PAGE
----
Best Nintendo 3DS Games You Need To Buy Before the eShop Closes: SwitchArcade Special

Hello, friends. We don’t typically cover the Nintendo 3DS around here, despite the fact that it has touch controls. This article is a special exception that I’ve put together after a special request from a very dear reader on the TouchArcade Discord server. In case you didn’t know, Nintendo will be closing the Nintendo 3DS and Wii U eShops in March of 2023. No more purchases will be allowed after that time, so… tick-tock, eh? I don’t know the Wii U well enough to make a strong list of must-haves, but I know the 3DS very well. As such, I’ve put together a list of some digital-only games you’ll want to consider picking up while you can.

Picross 3D: Round 2 ($29.99)

We have a lot of standard Picross options these days, especially on the Nintendo Switch. Unfortunately, we have very little 3D Picross. The first game in the series came out on Nintendo DS, and the second came exclusively to the 3DS. In North America, it did so via a digital-only release. If you enjoy Picross or logic puzzles in general, you’ll probably really like this 3D variant.

Rhythm Heaven Megamix ($29.99)

Another series whose most recent release happened in digital-only form in North America. Rhythm Heaven Megamix is basically a “greatest hits" take on the series, including a wide range of minigames drawn from the previous games. There are more than seventy to play, and spoiler alert: they are all super-rad. If you like music games at all and you somehow have missed out on this, it’s time to jump in.

Gotta Protectors ($12.99)

The sequel is now available on Nintendo Switch, but that doesn’t mean you can’t get into this amazing 3DS installment. Choose a hero, protect the princess, and enjoy the absolutely wild story. There’s tons to enjoy in this game, and there’s even an extra FM synth soundtrack you can buy as DLC. A lot of people missed out on this one for whatever reason back when it came out. Give it a go before it’s too late!

Pushmo ($6.99)/Crashmo ($8.99)/Stretchmo (Free + DLC)

The early days of the 3DS eShop were pretty barren. One early bright spot came from a little puzzle game made by Intelligent Systems named Pushmo. You play as a little sumo named Mallow as he pushes, then pulls, then stretches 3D puzzles to reach the goal on each stage. What makes these games so fun is in figuring out just how you’re supposed to get where you need to go. I find Crashmo hits the sweet spot in terms of complexity, but all three games are worth playing for puzzle fans. They also look really nice in 3D.

Dillon’s Rolling Western ($9.99)/Dillon’s Rolling Western: The Last Ranger ($10.99)

It’s wild how many great mid-budget franchises were born and managed to thrive on the 3DS. Dillon’s Rolling Western is an action-packed take on tower defense that sees you playing as a super-powered armadillo as he defends various locations from invading forces. You do the usual set-up seen in games like these, but once the action starts you play it out from down on the field. Dillon can roll pretty well, helping you get around the map and attack enemies as needed. There’s also a third game available as a physical release if you’re hungry for more.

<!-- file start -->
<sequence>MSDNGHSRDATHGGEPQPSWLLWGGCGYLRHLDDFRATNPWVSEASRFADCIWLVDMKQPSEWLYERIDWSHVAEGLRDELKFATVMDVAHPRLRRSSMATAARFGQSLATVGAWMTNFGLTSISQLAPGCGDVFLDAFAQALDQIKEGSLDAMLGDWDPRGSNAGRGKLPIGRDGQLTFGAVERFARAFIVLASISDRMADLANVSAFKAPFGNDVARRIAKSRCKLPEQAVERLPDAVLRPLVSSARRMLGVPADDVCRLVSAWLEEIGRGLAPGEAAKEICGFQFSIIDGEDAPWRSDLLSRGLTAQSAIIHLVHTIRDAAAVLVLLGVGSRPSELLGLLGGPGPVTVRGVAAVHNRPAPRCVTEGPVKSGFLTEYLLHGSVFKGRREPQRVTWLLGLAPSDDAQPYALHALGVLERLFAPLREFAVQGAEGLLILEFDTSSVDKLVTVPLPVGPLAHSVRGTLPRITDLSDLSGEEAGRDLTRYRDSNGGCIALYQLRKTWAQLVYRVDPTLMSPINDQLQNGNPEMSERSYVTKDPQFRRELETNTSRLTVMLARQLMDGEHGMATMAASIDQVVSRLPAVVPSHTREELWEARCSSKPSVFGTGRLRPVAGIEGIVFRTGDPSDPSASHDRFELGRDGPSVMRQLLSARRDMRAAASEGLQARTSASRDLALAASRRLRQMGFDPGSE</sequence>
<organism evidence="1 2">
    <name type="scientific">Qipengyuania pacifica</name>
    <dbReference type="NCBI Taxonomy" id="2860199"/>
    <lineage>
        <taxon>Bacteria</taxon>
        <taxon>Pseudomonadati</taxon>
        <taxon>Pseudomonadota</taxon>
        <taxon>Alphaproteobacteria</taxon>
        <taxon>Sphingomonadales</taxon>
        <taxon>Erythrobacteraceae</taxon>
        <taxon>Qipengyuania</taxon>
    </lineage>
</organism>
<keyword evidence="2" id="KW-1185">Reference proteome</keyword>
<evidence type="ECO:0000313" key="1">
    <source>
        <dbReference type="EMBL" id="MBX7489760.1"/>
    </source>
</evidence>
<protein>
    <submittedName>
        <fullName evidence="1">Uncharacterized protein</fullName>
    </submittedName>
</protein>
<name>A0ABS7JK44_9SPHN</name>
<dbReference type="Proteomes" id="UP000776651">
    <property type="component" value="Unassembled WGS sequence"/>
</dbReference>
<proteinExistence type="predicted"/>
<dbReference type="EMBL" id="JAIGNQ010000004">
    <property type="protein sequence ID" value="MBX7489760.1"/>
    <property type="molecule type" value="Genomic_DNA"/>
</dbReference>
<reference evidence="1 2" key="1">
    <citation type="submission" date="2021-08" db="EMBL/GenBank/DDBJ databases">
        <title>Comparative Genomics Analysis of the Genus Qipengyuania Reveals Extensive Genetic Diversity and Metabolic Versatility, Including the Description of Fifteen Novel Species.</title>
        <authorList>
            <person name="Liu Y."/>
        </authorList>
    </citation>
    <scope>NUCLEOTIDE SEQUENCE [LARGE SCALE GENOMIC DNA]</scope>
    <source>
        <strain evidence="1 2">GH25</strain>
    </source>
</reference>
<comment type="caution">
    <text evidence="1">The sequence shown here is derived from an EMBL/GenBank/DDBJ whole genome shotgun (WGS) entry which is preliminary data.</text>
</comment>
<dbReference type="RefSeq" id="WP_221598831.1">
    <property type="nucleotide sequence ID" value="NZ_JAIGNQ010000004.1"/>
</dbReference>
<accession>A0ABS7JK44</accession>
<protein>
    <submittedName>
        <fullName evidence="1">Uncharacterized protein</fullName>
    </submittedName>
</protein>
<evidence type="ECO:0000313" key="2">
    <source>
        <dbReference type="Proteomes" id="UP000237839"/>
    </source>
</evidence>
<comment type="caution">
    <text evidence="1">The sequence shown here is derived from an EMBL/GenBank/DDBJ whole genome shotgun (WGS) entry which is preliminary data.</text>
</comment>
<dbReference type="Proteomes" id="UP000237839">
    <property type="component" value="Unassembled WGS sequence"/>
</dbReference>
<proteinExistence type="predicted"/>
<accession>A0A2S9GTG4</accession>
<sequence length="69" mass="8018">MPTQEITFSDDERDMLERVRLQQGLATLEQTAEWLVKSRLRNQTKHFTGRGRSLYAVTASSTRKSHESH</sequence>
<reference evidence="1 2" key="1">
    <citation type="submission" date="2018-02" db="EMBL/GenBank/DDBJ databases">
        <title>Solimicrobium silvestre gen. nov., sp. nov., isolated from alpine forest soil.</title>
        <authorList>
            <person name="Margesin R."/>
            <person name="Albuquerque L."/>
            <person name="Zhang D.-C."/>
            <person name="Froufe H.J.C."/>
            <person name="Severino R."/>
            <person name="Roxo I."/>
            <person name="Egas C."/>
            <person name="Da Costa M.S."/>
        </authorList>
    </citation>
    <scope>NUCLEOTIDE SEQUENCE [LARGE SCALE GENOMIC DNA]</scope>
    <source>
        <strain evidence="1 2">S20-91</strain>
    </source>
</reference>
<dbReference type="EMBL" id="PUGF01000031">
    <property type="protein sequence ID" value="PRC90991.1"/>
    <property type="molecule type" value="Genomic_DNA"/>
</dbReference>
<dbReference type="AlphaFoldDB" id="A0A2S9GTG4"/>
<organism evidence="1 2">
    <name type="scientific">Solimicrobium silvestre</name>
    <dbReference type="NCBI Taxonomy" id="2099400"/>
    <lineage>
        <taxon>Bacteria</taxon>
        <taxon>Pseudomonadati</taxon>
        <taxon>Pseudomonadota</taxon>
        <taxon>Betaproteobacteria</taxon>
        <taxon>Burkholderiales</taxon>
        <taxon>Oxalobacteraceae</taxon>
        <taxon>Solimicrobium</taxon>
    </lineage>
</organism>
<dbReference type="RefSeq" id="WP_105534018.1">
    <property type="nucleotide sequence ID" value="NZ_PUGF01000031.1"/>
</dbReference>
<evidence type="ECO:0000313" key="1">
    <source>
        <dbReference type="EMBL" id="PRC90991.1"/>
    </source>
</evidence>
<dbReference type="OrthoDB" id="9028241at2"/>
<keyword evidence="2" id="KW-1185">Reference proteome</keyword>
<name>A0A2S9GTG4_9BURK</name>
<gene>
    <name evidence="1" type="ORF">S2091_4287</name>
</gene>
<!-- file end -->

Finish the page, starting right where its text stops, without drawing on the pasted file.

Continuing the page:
Noitu Love Devolution ($9.99)

Alright, time to venture into the weeds a little bit again. I should first clarify: this isn’t the only place you can buy and play Noitu Love: Devolution. It is also available on computers, at the very least. But this is a really cool game to play on the 3DS, with hot action and absolutely jaw-dropping pixel art. But then again, what else would you expect from Joakim Sandberg, who also brought us the likes of Iconoclasts on the Nintendo Switch? This one is a real sleeper among the 3DS owners I know.

Tokyo Crash Mobs ($6.99)

The final game from Mitchell Corporation before it shut its doors is not-so-secretly a riff on one of its previous games: Puzz Loop, or Magnetica as it was known in some regions. You might know this game’s mechanics best from the game that shamelessly ripped Puzz Loop off, PopCap’s Zuma. But instead of launching colored marbles at other marbles to make them disappear, here you’re launching people in different colored clothes at other people to cut down on the line-up you’re waiting in. The absurdity of the setting and premise help make this classic puzzle gameplay feel fresh.

Ikachan ($4.99)

You probably know Cave Story. You might also know Kero Blaster. But do you know Ikachan? This short and sweet little adventure is the work of Daisuke “Pixel" Amaya, and that’s immediately apparently as soon as you start the game. You play as a little squid who is trying to help its friends escape a terrible fate and find a new home. This 3DS version is slightly expanded over the PC original, so if you’re going to play Ikachan this is the way to go. It’s a brief game, but one worth picking up for those who enjoyed Pixel’s other titles.

HarmoKnight ($14.99)

Handhelds and rhythm games go together like curry and rice, and HarmoKnight is another great one for the Nintendo 3DS. Developed by Game Freak of Pokemon fame, HarmoKnight follows the adventures of Tempo, a young hero who uses his Music Note Staff to beat drums and enemies alike as he makes his way through more than fifty levels. You’ll meet a couple of extra characters on your journeys, and they bring their own abilities to the table. Great music, great visuals, and a whole lot of fun.

BOXBOY ($4.99)/BOXBOXBOY ($4.99)/BYE-BYE BOXBOY! ($4.99)